Elisabetta delivers a bottle of red wine to the university and gets back the residue after due processing-it is more like gooey paste, she says. She also uses boiled wine for a part of the paintings. The result is impressive- the new painting changes its texture three months later and the difference is visible. The colours evolve on the canvas from typically young purples and cherry reds to more mature tones of orange, amber or brown. ‘The wine aging which normally occurs over the years, takes only a few months on the canvas,’ she says with a smile.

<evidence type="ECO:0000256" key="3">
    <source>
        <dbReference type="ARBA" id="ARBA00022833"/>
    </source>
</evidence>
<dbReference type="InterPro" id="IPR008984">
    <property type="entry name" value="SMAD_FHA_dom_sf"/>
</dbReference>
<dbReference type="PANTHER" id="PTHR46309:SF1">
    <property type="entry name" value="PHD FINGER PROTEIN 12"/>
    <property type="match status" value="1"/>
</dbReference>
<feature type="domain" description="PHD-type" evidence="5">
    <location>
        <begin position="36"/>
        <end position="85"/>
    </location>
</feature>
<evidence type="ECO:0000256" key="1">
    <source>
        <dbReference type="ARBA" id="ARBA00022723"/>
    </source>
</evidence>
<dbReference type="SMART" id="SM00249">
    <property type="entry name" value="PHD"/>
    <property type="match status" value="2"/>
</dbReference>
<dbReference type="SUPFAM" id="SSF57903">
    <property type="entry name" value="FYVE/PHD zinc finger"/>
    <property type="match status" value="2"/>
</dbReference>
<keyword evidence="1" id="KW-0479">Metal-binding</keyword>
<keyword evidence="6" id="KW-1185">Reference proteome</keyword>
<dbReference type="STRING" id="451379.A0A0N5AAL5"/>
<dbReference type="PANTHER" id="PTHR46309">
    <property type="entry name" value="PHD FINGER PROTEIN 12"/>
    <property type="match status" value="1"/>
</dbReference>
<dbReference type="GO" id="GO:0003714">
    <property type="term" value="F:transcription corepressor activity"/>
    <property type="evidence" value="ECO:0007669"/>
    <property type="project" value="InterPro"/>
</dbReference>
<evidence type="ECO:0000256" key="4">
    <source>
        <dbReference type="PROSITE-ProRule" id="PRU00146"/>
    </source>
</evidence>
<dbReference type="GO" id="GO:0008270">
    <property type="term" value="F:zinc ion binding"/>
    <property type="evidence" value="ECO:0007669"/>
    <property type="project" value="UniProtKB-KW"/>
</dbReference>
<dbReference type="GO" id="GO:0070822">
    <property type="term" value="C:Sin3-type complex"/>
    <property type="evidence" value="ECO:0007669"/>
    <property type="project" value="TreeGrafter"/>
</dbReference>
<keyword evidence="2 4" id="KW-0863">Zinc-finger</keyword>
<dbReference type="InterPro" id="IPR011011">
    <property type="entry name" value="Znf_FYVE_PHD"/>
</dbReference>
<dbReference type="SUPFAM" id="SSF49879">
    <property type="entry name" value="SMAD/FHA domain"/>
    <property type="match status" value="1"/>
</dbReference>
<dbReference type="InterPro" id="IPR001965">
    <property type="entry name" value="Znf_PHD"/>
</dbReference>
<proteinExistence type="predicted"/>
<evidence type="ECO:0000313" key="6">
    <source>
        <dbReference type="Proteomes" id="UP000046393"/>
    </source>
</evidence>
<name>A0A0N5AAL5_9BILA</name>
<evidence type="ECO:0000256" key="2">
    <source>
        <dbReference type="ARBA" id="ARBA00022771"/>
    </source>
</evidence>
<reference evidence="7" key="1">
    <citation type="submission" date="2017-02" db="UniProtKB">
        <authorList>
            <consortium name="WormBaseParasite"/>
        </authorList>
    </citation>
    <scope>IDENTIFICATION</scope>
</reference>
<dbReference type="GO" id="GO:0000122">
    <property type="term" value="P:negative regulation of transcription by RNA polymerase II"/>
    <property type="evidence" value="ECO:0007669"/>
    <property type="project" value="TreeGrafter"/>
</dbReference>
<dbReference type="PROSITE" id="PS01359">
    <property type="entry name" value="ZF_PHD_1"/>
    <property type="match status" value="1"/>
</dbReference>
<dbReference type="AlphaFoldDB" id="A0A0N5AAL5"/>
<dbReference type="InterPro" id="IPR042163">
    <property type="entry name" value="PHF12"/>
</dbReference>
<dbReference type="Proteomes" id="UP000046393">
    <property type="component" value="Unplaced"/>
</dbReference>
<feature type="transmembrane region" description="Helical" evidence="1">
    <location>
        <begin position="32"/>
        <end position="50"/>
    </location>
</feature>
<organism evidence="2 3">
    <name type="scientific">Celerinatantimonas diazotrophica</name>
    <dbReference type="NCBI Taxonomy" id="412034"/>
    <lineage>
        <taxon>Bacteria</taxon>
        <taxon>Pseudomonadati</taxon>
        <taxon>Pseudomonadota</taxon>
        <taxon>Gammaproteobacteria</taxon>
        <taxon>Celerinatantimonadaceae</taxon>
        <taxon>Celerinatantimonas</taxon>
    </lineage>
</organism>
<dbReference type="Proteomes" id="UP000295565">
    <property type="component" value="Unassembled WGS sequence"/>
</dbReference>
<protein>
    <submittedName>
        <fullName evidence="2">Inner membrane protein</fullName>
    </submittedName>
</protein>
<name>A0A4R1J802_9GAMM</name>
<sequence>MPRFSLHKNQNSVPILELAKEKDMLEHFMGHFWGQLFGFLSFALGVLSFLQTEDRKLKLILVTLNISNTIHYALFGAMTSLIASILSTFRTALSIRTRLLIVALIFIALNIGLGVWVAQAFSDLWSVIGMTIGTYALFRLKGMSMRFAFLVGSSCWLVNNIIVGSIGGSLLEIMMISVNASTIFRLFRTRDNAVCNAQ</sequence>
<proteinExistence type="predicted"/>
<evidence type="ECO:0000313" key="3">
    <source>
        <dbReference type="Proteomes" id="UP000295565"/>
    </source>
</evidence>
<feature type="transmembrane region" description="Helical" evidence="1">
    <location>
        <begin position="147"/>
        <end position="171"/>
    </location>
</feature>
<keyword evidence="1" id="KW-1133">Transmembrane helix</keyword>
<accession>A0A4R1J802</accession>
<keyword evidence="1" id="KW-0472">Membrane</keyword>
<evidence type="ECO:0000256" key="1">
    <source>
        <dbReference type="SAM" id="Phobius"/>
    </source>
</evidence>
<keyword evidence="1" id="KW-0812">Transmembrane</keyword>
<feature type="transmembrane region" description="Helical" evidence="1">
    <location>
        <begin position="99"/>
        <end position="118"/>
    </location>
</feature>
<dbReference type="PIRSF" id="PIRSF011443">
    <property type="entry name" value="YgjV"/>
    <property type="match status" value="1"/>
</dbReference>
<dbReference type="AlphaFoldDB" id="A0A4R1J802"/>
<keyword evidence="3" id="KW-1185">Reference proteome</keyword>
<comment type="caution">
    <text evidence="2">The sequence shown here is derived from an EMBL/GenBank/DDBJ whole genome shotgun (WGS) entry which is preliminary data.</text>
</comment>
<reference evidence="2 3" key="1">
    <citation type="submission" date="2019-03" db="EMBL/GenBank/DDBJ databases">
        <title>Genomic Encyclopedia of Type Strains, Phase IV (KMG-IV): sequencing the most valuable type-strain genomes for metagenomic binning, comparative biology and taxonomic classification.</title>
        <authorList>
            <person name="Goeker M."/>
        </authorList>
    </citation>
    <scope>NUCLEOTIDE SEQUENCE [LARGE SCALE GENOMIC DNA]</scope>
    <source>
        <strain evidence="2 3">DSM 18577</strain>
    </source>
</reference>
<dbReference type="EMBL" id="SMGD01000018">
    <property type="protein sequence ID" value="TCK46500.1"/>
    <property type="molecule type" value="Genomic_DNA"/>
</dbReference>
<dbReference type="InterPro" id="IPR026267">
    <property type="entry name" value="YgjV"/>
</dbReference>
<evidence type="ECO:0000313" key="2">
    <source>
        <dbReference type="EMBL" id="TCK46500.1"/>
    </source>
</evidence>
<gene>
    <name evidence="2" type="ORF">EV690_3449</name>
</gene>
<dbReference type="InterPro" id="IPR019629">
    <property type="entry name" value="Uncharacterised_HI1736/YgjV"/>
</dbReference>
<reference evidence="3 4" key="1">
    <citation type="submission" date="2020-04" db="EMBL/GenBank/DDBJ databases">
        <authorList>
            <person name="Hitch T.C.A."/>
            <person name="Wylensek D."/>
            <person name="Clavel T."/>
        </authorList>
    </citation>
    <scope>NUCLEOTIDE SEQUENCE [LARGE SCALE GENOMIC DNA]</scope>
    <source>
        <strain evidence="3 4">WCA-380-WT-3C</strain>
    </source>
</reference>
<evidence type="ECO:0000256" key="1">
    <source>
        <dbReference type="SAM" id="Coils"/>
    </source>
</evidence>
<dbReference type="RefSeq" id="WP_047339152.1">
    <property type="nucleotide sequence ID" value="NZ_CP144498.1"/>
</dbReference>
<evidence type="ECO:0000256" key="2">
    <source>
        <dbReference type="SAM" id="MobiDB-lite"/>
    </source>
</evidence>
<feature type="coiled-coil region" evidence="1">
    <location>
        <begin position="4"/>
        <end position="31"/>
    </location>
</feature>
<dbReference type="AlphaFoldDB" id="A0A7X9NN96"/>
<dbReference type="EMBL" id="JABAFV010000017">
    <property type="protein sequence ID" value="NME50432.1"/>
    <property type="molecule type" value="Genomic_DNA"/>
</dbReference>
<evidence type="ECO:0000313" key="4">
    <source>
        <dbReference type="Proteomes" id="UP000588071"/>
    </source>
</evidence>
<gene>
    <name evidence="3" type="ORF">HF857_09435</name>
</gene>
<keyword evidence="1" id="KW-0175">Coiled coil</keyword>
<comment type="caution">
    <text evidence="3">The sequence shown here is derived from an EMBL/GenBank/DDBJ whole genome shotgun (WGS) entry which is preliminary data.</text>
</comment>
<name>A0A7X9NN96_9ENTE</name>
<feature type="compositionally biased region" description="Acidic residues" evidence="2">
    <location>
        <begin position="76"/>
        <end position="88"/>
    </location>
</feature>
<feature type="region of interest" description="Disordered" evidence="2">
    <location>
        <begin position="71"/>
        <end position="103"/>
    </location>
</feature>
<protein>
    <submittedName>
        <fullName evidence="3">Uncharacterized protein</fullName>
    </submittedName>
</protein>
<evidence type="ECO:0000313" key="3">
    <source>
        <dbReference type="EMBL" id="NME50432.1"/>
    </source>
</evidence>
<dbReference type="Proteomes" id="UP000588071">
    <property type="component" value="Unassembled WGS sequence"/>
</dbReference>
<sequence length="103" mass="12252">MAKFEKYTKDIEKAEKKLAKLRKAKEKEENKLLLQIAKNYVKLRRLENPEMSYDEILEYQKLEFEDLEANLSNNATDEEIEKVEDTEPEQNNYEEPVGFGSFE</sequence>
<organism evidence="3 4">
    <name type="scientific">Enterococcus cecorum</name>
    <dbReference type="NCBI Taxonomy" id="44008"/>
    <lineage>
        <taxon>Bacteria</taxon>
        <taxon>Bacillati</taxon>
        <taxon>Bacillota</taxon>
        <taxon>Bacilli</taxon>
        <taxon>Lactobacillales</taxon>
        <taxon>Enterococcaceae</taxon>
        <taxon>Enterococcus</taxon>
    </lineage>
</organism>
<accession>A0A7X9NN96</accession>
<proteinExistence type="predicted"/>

The "wine-made" painting is available from € 5,000 ($6,800) for about 100*80 cms size, at her studio in Florence. She also accepts commission for wine or oil based paintings, like the one she had at Montepulciano, she told me in Italian. She may be contacted directly for any further information at She would welcome visitors from India, she said, however warning that the appointment must be made in advance as her work is generally being exhibited somewhere or the other. 

After Montepulciano the works move to other parts of Italy before ending up in Vinitaly from April 7-11, where they may be viewed at the Balzini stand.

One has heard of enoteca, eno-tourism, enologo in the Italian wine segment: eno-art may be the new term the wine connoisseurs will soon love to know of.

Subhash Arora
February 21, 2011